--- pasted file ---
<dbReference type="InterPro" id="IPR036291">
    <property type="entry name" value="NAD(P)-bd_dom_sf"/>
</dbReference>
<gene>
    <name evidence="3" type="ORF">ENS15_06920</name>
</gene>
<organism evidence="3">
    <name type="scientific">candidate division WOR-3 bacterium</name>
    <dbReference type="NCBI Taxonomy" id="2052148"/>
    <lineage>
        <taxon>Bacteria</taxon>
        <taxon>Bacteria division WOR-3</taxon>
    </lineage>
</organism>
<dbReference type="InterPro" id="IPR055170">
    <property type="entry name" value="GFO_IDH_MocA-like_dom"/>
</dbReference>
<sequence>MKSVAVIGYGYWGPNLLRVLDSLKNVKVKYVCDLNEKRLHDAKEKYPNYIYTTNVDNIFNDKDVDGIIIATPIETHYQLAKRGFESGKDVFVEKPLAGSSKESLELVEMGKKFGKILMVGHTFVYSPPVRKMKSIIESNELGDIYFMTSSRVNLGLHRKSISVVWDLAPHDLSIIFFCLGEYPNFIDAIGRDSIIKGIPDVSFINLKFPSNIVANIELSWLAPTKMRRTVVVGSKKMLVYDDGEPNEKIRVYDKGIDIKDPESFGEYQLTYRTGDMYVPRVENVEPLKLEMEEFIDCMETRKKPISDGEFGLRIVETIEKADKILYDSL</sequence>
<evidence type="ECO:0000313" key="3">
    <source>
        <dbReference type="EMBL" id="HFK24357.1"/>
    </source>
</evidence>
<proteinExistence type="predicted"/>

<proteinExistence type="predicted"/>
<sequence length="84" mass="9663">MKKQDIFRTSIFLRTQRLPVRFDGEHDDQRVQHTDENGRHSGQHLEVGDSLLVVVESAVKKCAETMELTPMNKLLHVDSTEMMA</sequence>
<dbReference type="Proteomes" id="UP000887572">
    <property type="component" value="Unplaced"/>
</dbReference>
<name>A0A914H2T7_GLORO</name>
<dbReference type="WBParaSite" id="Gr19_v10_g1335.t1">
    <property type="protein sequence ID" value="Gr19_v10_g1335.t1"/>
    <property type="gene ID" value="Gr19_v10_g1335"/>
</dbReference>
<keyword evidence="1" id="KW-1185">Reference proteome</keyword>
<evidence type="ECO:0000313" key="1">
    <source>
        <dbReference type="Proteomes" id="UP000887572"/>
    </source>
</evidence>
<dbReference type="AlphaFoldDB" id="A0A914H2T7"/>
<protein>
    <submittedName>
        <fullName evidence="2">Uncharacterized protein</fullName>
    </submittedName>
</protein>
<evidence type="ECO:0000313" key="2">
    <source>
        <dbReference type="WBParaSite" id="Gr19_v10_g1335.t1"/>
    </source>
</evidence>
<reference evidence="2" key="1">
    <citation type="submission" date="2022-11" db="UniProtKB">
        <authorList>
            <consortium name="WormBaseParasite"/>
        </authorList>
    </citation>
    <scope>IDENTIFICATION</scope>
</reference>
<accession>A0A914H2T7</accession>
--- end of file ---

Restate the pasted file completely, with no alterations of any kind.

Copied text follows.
<dbReference type="InterPro" id="IPR036291">
    <property type="entry name" value="NAD(P)-bd_dom_sf"/>
</dbReference>
<gene>
    <name evidence="3" type="ORF">ENS15_06920</name>
</gene>
<organism evidence="3">
    <name type="scientific">candidate division WOR-3 bacterium</name>
    <dbReference type="NCBI Taxonomy" id="2052148"/>
    <lineage>
        <taxon>Bacteria</taxon>
        <taxon>Bacteria division WOR-3</taxon>
    </lineage>
</organism>
<dbReference type="InterPro" id="IPR055170">
    <property type="entry name" value="GFO_IDH_MocA-like_dom"/>
</dbReference>
<sequence>MKSVAVIGYGYWGPNLLRVLDSLKNVKVKYVCDLNEKRLHDAKEKYPNYIYTTNVDNIFNDKDVDGIIIATPIETHYQLAKRGFESGKDVFVEKPLAGSSKESLELVEMGKKFGKILMVGHTFVYSPPVRKMKSIIESNELGDIYFMTSSRVNLGLHRKSISVVWDLAPHDLSIIFFCLGEYPNFIDAIGRDSIIKGIPDVSFINLKFPSNIVANIELSWLAPTKMRRTVVVGSKKMLVYDDGEPNEKIRVYDKGIDIKDPESFGEYQLTYRTGDMYVPRVENVEPLKLEMEEFIDCMETRKKPISDGEFGLRIVETIEKADKILYDSL</sequence>
<evidence type="ECO:0000313" key="3">
    <source>
        <dbReference type="EMBL" id="HFK24357.1"/>
    </source>
</evidence>
<proteinExistence type="predicted"/>

<proteinExistence type="predicted"/>
<sequence length="84" mass="9663">MKKQDIFRTSIFLRTQRLPVRFDGEHDDQRVQHTDENGRHSGQHLEVGDSLLVVVESAVKKCAETMELTPMNKLLHVDSTEMMA</sequence>
<dbReference type="Proteomes" id="UP000887572">
    <property type="component" value="Unplaced"/>
</dbReference>
<name>A0A914H2T7_GLORO</name>
<dbReference type="WBParaSite" id="Gr19_v10_g1335.t1">
    <property type="protein sequence ID" value="Gr19_v10_g1335.t1"/>
    <property type="gene ID" value="Gr19_v10_g1335"/>
</dbReference>
<keyword evidence="1" id="KW-1185">Reference proteome</keyword>
<evidence type="ECO:0000313" key="1">
    <source>
        <dbReference type="Proteomes" id="UP000887572"/>
    </source>
</evidence>
<dbReference type="AlphaFoldDB" id="A0A914H2T7"/>
<protein>
    <submittedName>
        <fullName evidence="2">Uncharacterized protein</fullName>
    </submittedName>
</protein>
<evidence type="ECO:0000313" key="2">
    <source>
        <dbReference type="WBParaSite" id="Gr19_v10_g1335.t1"/>
    </source>
</evidence>
<reference evidence="2" key="1">
    <citation type="submission" date="2022-11" db="UniProtKB">
        <authorList>
            <consortium name="WormBaseParasite"/>
        </authorList>
    </citation>
    <scope>IDENTIFICATION</scope>
</reference>
<accession>A0A914H2T7</accession>